Immigration bill revived in Senate
By the Associated Press
Published June 15, 2007
WASHINGTON - Senate leaders agreed Thursday night to revive stalled immigration legislation, capping a furious weeklong rescue attempt that drew President Bush's personal involvement.
Bush pledged support for a quick $4.4-billion aimed at "securing our borders and enforcing our laws at the work site."
"The leaders have agreed on a way forward, " said Jim Manley, a spokesman for Senate Majority Leader Harry Reid, D-Nev.
The measure, sidetracked a week ago, is expected to return to the Senate floor for additional debate as early as next week.
The legislation has generated intense controversy, particularly for provisions envisioning eventual citizenship for many of the estimated 12-million immigrants now in the country unlawfully. The bill also calls for greater border security and a crackdown on the hiring of illegal employees.
The decision to revive the measure does not necessarily portend passage in the Senate. Critics of the measure have denounced it as conferring amnesty on millions of lawbreakers, and it remains unclear how strenuously they will attempt to prevent its approval.
The decision to bring the bill back for more debate was made at a meeting involving Reid, Sen. Mitch McConnell of Kentucky, the Republican leader, and key supporters of the legislation.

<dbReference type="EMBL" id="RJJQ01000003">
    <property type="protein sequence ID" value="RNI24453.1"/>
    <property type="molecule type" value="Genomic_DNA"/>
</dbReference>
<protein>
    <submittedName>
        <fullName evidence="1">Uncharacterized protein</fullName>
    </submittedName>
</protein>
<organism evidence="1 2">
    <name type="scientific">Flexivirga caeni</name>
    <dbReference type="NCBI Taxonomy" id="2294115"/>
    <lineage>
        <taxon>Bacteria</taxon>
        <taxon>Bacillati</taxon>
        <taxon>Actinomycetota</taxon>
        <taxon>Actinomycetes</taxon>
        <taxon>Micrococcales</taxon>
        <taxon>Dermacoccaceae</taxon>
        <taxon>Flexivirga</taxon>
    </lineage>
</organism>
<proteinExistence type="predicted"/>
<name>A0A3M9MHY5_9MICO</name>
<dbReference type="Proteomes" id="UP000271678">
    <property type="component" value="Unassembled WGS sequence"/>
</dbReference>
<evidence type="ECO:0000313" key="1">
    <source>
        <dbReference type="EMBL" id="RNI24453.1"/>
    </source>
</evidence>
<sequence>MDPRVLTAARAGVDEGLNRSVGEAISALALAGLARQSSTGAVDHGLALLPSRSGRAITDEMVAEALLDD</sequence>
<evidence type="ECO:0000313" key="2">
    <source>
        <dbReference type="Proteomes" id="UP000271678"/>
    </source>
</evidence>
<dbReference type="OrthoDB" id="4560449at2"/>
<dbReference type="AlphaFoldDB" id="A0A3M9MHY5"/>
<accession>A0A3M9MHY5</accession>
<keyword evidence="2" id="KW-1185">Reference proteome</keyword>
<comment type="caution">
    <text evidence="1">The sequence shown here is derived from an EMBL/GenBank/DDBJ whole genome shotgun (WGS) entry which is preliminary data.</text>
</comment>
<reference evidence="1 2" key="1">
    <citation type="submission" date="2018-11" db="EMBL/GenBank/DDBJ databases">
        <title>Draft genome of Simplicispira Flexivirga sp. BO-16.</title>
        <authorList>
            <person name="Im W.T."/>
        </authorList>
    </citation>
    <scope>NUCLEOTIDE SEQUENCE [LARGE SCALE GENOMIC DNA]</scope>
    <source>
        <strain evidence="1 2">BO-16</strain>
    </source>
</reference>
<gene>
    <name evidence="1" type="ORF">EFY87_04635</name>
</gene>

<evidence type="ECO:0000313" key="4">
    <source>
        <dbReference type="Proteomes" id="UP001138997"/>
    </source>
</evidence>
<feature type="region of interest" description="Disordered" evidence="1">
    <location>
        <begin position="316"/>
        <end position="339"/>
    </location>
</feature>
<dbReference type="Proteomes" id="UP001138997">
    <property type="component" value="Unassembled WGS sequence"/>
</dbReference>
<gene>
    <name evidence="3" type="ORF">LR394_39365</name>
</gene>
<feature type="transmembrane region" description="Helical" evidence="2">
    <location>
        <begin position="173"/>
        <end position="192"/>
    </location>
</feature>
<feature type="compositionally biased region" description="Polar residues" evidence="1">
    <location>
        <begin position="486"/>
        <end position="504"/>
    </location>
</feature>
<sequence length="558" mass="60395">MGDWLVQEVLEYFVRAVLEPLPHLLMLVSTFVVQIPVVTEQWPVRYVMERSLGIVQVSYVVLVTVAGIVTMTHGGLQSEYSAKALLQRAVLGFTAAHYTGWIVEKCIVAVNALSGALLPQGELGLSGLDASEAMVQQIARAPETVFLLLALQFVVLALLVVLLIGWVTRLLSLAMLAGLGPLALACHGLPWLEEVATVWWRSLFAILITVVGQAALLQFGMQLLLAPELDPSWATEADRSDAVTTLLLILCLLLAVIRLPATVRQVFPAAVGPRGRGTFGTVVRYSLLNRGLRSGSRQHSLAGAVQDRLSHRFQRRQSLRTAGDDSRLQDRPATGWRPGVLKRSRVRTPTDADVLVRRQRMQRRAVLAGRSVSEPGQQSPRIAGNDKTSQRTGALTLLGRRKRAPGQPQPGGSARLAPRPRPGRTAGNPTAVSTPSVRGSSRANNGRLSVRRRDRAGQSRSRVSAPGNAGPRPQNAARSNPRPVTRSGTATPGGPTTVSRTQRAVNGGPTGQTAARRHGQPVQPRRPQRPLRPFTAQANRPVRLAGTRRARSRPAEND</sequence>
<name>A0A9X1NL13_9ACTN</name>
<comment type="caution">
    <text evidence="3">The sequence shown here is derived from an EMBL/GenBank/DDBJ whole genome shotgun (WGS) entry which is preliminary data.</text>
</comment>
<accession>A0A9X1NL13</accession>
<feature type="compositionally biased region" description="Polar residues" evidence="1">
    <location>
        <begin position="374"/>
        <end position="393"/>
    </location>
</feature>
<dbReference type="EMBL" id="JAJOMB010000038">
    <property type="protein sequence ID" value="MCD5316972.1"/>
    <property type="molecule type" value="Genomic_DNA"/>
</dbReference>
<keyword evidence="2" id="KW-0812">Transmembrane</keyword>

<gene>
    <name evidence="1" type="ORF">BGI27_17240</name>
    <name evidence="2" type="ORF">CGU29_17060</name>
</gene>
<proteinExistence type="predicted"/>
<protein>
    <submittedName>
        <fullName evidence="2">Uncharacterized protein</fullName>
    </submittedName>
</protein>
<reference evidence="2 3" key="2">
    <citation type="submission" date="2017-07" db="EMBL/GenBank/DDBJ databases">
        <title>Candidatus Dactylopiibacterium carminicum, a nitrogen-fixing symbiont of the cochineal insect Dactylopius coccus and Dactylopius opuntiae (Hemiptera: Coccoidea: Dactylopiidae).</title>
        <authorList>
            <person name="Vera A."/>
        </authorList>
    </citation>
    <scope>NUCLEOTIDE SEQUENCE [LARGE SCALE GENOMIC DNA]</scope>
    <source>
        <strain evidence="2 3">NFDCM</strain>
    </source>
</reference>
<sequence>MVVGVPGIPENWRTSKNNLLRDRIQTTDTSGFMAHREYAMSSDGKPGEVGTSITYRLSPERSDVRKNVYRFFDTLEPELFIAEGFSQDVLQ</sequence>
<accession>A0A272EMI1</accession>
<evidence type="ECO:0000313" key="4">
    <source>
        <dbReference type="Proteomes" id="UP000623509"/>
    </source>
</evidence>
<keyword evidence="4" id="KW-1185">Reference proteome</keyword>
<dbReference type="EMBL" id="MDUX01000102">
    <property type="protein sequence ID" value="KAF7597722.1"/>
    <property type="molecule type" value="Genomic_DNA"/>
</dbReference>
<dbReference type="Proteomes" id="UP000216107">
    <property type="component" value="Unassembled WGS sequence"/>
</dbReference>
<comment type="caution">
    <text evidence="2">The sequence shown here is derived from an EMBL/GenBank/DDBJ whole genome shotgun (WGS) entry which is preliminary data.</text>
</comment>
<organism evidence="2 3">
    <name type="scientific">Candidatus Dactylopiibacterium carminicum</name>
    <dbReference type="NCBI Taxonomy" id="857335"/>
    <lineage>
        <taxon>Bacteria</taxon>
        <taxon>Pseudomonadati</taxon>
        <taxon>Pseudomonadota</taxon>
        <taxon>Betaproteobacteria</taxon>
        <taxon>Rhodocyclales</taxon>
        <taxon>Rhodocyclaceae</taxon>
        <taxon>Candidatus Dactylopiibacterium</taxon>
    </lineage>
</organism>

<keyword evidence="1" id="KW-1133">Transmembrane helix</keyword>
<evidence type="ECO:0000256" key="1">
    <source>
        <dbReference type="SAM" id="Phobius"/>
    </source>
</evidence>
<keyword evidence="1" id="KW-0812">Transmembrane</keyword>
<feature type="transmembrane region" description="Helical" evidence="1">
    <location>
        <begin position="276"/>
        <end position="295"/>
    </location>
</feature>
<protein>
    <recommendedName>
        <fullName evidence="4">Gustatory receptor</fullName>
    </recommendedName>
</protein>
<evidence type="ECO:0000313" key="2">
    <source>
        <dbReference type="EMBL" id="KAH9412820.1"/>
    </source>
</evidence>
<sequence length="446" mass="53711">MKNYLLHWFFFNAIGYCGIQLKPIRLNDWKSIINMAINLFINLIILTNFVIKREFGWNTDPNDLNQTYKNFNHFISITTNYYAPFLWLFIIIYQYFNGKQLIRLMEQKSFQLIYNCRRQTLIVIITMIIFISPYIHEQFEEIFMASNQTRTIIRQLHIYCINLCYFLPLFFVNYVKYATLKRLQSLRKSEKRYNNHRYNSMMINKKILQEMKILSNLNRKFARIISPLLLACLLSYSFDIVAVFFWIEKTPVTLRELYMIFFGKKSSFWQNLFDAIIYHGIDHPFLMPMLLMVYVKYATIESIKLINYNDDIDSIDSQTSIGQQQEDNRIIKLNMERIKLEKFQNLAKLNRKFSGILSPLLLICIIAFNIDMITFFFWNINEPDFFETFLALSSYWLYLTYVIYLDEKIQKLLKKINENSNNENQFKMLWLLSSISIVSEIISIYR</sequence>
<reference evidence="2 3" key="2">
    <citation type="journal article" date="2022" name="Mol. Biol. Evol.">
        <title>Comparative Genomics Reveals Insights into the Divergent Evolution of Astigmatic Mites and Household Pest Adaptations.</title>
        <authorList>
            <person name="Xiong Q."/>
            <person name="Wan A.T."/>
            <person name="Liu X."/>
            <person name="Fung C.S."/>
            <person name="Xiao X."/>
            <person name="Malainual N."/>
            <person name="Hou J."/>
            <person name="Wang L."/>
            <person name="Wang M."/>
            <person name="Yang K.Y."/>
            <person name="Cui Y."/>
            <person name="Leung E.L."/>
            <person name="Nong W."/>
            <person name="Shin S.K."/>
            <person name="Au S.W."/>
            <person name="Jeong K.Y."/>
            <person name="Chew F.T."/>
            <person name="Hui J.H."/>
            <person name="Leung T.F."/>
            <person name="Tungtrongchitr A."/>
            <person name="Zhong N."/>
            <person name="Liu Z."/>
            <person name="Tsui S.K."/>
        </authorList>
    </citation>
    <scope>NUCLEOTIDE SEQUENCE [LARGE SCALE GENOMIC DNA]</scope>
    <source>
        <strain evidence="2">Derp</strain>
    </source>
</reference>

McConnell left the closed-door meeting without speaking with reporters.
But several officials said the decision had been made to make one more stab at passing the measure, which is Bush's top domestic priority.
Gonzales meeting focus of investigation
WASHINGTON - A Justice Department investigation into the firings of U.S. attorneys is looking at whether Attorney General Alberto Gonzales inappropriately discussed the ousters in a meeting his former White House liaison called "uncomfortable."
The two Justice officials leading the inquiry confirmed, in a letter released Thursday by the Senate Judiciary Committee, that they were examining the March meeting between Gonzales and former aide Monica M. Goodling.
The inquiry's expanded focus was revealed as President Bush signed into law a measure preventing the Justice Department from installing U.S. attorneys without Senate or judicial review. The law fixes a tweak to the USA Patriot Act that the Justice Department made last year, which touched off the firestorm over the prosecutors.
VETERANS CARE: The Senate Armed Services Committee voted unanimously to expand brain screenings and counseling for wounded veterans of the Iraq war and to reduce red tape for service members moving from Pentagon to Veterans Affairs care. The bill also would boost disability pay and provide more counseling for family members of tens of thousands of U.S. service members wounded in combat.
ENERGY: Senate Democrats, eager for a vote on energy legislation, ran into staunch Republican resistance to requiring that utilities use more wind, solar and other renewable sources to produce electricity. The proposal would require power companies to increase use of wind turbines, solar panels, biomass, geothermal energy or other renewable sources to produce at least 15 percent of their electricity by 2020. Only about 2.4 percent of the country's electricity is produced that way now.
[Last modified June 15, 2007, 02:00:05]
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